Trevor Noah Reflects on Rayshard Brooks: "You Don't Deserve to Die for Being Drunk"

Comedy Central

"We should try and break it down and understand how something like this comes to be," the 'Daily Show' host said about the man who was killed by police officers on Friday.

Trevor Noah gave an impassioned speech about the fatal shooting of Rayshard Brooks during Monday's episode of The Daily Show.

On June 12, Brooks fell asleep in his car at a Wendy's drive-thru in Atlanta after drinking alcohol. While other cars drove around Brooks, someone at the restaurant called the cops. Once the cops arrived, they got Brooks out of his car and started talking to him.

"The whole time throughout this video, you have human beings being human beings," Noah said of the footage of Brooks' interactions with the police. "You have Rayshard, who’s clearly inebriated, and he's talking to the cops."

The host noted that the beginning of the video made it seem like everything would be fine. "The cops are talking to him like a person," he said. "They're not being disrespectful. They're not being mean or anything. He's being respectful."

Everything initially seemed to be "going well" between Brooks and the cops, Noah said, though "in just a few seconds every part of that normal story turns into the abnormal ending that we've come to know as interactions with police and black people."

The police attempted to arrest Brooks and he resisted. "In the scuffle, they try and tase him. While he's being tased, he grabs the taser, he gets up, he runs away," recapped Noah. "The police chase him. As he's running, he shoots off the taser and one of the cops switches his weapons from a taser to a gun and shoots Rayshard two or three times in the back and he's dead."

People were quick to choose sides after the killing. "That's what plagues me about these stories. Everyone just goes to their battle stations," said Noah. "Immediately people go, 'Well, once again, another example of black people resisting the cops and being criminals' and 'Why are you driving drunk?' and 'Why are you running away from the police?'"

"Then, of course, you have other people, you know, in their battle stations saying, 'Oh, of course. Another story of cops who immediately shoot a black man for just sleeping in his car,'" he continued.

"No one wants to admit that the thing is messy," said the host. "If the story didn't happen now, maybe we would be looking at it differently. But it's a messy story. It's not the perfect story, and in a weird way, it not being the perfect story means we should look at it in the most perfect way possible. We should try and break it down and understand how something like this comes to be because we don't always have video like this. We don't always have stories like this."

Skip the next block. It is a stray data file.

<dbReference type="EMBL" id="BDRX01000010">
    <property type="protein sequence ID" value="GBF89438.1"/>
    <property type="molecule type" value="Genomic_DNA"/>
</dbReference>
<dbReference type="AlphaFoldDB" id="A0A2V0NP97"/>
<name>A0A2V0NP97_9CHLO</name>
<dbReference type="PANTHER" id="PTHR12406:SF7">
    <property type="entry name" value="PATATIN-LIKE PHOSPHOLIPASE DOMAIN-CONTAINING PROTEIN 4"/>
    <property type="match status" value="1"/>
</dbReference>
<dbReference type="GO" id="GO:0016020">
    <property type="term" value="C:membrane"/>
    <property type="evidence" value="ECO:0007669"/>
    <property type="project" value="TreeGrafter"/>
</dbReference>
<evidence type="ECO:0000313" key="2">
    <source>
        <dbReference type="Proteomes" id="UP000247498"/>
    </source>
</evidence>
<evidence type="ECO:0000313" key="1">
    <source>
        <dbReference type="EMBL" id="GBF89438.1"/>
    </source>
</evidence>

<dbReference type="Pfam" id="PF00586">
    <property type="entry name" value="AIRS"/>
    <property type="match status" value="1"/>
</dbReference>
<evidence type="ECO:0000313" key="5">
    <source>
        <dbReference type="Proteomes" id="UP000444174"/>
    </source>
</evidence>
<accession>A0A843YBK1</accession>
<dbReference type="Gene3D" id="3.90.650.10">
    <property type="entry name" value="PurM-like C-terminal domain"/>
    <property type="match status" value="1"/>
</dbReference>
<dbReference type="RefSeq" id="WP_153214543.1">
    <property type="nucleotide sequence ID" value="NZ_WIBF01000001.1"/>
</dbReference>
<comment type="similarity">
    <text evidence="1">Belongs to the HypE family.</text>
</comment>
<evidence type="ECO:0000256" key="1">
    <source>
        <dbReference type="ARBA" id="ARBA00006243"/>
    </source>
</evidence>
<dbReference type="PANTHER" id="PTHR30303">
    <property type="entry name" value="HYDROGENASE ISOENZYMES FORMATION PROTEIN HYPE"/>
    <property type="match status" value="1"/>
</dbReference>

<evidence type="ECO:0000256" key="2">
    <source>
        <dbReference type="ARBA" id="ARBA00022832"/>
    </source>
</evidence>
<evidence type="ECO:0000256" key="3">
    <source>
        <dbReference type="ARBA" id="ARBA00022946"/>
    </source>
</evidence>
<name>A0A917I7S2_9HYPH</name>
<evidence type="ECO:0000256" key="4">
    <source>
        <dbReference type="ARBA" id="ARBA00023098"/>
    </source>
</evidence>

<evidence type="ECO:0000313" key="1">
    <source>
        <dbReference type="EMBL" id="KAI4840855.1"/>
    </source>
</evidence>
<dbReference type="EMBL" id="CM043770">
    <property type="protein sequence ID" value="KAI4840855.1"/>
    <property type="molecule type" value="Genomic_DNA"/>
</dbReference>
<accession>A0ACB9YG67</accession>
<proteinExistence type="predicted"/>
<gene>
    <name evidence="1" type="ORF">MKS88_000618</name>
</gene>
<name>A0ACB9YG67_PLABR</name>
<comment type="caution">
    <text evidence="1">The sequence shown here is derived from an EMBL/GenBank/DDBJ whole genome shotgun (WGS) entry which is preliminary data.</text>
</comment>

Noah then took a deeper look into the story. "Was he drunk driving? Let's say that he is," he said. "So he's broken some law. A law not worth dying for."

He then called out the police for being armed when approaching Brooks, who was committing a non-violent crime. "No one at Wendy's felt afraid. Cars are driving around him. He's not stopping people from ordering food," said Noah. "So why are armed police there in the first place?"

Noah then questioned why the cops didn't offer to help Brooks get home safely. "The man says to them, 'I will walk home.' If you're protecting and serving people, what is the true purpose of you not wanting people to drive drunk? It's that you don't want them killing themselves and other people. In this instance, no one has died because of his driving and he hadn't killed himself because of his driving."

The Daily Show host said he wished an officer would have given Brooks the benefit of the doubt and helped him get home because "the country's burning down because of the way black people are dealt with by the police." He added that he wished the cop would have told Brooks, "Let us show you, just in a moment, that it doesn't always have to end the way you think it has to end."

Noah added that the situation got even messier because Brooks was drunk. Noah noted that drunk people aren't able to make important and rational decisions, so the police should have taken that into consideration. "It doesn't mean they deserve to die. They're drunk," he said. "You don't deserve to die for being drunk."

"If police cannot respond or handle a drunk person, well then they shouldn't be responding," continued Noah. "The whole point of you going there was to make sure that people don't die because of whatever's happened, but if the people are gonna end up dead anyway, then what's the point?"

"In a situation like that, the sober person, in my opinion, the sober person, the onus is upon them to make sure the situation doesn't get out of hand," Noah argued.

"People always say the same thing. They go, 'Well, you know, if you didn't do that, then you would still be alive,'" he continued. "The truth is, the ifs keep on changing. 'Oh, if you didn't resist arrest. If you didn't resist arrest, you would still be alive.' Or 'If you didn't run away from the cops, you would still be alive.'"

Other examples the host used were, "if you didn't have a toy gun and were 12 years old in the middle of a park," a reference to Tamir Rice; "if you weren't wearing a hoodie," Trayvon Martin; or, "if you weren't sleeping in your bed as a black woman, you would've still been alive," Breonna Taylor.

"There's one common thread beyond all the ifs," Noah concluded. "If you weren't black, maybe you'd still be alive."

Watch the full segment below.